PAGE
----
Iran, hit hard by sanctions but brimming with oil and natural gas to supply electricity, turns to cryptocurrency to pay for imports.
According to a report from the state-run Iranian Students’ News Agency (ISNA), Iran has established new regulations to funnel Bitcoin mined by Iranians into state coffers so it can use them to pay for imports.
The edict, put forth by the Ministry of Energy and Central Bank of Iran (CBI), requires the country’s legally registered cryptocurrency miners to sell the tokens they mine to CBI. The country, which has watched its foreign reserves dwindle by over 33% in two years, has increasingly eyed Bitcoin as a workaround to crippling US sanctions.
Iran’s move is reminiscent of fellow petro-state Venezuela’s recent decision to nationalize mining pools. Venezuela is also subject to US sanctions.
Shortly after the US pulled out of a multilateral nuclear agreement in 2018, it reintroduced sanctions on Iran that prohibited groups doing business with the Islamic Republic from also doing business with the US. Secretary of State Michael Pompeo announced fresh sanctions against 18 Iranian banks on October 8.
As a result, Iran has limited ability to use any dollars it holds in reserve. According to rumors that have percolated up into mainstream publications, Iran’s central bank has all but officially switched its primary reserve currency from the US dollar to the Chinese yuan and is contemplating creating its own digital currency. Taken together, the embrace of the yuan and a state-sanctioned digital currency could help Iran sell more of its oil on the global market.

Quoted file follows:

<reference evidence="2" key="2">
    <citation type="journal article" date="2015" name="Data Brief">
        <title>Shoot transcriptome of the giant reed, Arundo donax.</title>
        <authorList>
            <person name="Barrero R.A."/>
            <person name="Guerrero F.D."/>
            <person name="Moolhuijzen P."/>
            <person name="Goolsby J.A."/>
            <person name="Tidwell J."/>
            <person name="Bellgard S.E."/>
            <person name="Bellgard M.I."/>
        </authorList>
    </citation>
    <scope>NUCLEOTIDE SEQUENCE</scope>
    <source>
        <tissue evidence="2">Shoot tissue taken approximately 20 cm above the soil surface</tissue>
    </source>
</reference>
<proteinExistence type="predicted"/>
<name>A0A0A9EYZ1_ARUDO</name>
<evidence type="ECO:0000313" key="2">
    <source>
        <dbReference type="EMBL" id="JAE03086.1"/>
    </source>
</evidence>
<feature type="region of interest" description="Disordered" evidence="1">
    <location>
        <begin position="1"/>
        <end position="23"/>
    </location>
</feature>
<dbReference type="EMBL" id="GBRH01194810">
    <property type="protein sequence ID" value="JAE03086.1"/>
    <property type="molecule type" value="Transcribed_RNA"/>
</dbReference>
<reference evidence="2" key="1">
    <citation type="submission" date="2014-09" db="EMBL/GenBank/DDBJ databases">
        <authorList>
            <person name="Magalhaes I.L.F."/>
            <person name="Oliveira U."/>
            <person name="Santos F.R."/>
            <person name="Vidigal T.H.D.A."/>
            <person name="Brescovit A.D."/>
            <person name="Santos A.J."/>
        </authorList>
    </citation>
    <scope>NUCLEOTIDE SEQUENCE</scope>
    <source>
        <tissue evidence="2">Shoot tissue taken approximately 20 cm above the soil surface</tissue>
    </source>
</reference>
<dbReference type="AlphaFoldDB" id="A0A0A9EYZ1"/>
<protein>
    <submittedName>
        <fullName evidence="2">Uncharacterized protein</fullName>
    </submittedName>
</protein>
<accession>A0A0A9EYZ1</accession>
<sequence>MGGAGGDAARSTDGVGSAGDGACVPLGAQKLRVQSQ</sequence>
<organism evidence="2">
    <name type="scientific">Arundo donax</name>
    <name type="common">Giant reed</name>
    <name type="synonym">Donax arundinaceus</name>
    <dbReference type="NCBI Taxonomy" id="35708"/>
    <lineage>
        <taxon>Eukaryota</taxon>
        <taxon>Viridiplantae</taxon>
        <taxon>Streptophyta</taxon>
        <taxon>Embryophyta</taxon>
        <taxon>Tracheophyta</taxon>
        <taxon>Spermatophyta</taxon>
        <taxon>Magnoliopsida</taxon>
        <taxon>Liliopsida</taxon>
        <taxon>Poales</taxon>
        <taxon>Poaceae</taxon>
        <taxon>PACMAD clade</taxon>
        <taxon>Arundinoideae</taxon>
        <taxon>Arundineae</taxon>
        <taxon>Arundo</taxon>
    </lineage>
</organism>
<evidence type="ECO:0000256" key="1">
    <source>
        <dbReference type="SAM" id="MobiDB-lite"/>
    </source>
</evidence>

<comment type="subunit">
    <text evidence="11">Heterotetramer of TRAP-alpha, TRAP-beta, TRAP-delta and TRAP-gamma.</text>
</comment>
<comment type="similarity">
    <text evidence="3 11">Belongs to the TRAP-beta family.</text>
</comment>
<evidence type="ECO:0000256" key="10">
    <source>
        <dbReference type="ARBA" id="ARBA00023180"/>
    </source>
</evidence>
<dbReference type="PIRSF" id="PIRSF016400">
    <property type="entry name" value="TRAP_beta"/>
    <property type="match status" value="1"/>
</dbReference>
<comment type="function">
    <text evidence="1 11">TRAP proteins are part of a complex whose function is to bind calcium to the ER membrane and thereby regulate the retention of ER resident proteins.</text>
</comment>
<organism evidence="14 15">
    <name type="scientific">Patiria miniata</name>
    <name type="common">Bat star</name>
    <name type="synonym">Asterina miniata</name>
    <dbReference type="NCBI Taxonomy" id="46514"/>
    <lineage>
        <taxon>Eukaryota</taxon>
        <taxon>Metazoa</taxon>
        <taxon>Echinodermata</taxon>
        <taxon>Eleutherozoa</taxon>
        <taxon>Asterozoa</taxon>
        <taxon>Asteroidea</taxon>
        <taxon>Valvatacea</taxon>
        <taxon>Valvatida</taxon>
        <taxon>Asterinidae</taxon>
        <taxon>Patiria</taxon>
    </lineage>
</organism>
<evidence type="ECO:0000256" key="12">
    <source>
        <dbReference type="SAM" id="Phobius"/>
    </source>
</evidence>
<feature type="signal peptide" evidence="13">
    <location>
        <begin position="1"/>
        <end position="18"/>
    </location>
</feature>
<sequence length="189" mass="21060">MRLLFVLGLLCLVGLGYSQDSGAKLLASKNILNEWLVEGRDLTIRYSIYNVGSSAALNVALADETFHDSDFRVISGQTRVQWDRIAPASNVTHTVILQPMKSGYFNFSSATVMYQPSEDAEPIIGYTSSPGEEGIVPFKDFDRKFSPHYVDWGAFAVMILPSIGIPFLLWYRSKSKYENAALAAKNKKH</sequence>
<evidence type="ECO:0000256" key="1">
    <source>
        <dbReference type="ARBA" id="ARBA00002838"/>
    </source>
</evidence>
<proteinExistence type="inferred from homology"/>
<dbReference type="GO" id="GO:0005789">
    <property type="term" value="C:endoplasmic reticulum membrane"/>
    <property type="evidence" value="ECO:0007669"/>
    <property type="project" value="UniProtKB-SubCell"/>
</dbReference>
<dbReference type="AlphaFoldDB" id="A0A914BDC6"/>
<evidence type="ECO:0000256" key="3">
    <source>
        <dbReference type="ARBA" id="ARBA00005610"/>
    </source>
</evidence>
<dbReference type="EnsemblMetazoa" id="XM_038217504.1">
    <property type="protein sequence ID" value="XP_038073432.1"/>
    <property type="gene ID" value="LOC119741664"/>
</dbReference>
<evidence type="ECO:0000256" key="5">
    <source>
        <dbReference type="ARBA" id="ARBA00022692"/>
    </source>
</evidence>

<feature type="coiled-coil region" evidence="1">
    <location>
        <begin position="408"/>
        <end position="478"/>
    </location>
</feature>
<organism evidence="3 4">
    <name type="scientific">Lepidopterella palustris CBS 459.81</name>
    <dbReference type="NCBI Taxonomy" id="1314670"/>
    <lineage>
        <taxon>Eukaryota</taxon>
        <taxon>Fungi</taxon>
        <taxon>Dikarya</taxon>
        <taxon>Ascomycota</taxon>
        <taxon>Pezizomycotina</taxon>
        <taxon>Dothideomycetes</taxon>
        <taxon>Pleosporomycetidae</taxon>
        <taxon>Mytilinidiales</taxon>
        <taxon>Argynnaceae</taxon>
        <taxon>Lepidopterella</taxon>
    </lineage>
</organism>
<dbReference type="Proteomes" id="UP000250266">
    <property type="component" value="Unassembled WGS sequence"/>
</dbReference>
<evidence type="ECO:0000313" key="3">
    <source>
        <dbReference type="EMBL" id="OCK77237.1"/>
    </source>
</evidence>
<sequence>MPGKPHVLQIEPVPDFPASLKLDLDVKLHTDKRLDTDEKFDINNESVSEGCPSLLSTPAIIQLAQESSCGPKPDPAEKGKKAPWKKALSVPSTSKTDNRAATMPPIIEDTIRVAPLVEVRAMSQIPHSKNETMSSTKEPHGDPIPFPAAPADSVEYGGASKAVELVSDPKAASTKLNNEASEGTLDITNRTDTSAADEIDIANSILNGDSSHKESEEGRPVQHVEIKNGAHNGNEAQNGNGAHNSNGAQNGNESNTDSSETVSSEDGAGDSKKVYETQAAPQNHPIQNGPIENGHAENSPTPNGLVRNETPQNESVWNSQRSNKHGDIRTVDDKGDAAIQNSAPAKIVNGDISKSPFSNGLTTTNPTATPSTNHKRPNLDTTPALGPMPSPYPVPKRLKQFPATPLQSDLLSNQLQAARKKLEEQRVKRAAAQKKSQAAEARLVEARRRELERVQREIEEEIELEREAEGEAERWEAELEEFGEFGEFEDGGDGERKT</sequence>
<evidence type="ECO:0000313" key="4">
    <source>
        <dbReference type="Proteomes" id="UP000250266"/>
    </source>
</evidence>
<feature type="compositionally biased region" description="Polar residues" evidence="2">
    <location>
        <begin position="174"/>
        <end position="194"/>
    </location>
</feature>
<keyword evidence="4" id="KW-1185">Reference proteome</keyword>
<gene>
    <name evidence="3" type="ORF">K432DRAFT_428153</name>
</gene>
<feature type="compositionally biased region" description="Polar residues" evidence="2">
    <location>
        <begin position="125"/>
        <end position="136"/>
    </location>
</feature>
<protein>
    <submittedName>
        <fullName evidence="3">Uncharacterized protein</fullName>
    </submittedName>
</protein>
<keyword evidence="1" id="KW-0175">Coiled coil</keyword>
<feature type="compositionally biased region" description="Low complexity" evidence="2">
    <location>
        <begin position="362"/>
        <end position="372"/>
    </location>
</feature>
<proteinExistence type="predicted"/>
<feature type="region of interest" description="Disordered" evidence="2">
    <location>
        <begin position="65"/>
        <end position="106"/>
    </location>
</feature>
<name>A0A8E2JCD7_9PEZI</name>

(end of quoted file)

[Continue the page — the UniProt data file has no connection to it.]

But today’s move, at least at face value, isn’t so much about exports as it is about paying for imports. In a speech to the Council on Foreign Relations last December, Brian Hook, the US Special Representative for Iran, said, “The regime is struggling to acquire the foreign currency they need to procure imports such as machinery, industrial inputs and consumer goods.”
While Bitcoin and other cryptocurrencies aren’t so much foreign currencies as international ones, they may still help.
Iran officially legalized cryptocurrency mining in August 2019, though it simultaneously prohibited trading. The regulations were designed to extract taxes from miners who might otherwise take advantage of Iran’s heavily subsidized electricity. Thanks to Iran’s immense oil and natural gas reserves, it has some of the cheapest energy prices in the world.
But it can’t sell that energy. Its economy, heavily dependent on oil sales to countries wary of violating US sanctions, was already in a deep recession to start the year; the coronavirus pandemic didn’t help. Between March and July, Iran cut oil production from 3.1 million barrels per day to 1.9 million, its lowest rate since 1981. Much of the oil Iran was producing was sitting in storage barges.
Over time, however, the Islamic Republic realized that—even if energy exports were being choked off by sanctions and decreased demand—it could keep its natural resources instead and use them to not just permit crypto mining but promote it. (After all, in proof-of-work mining, lower electricity costs equal higher profits, as deploying mining hardware is resource-intensive.) Earlier this year, Iran gave its blessing to industrial Bitcoin mining hubs housed within the country’s power plants.
Details of the revised regulations are still being worked out. According to state-owned Presstv, “The miners are supposed to supply the original cryptocurrency directly and within the authorized limit to the channels introduced by the CBI.” However, the country has yet to announce the rates at which it will compensate miners.
One wonders whether the miners will find the state to be a good trading partner for stateless currencies.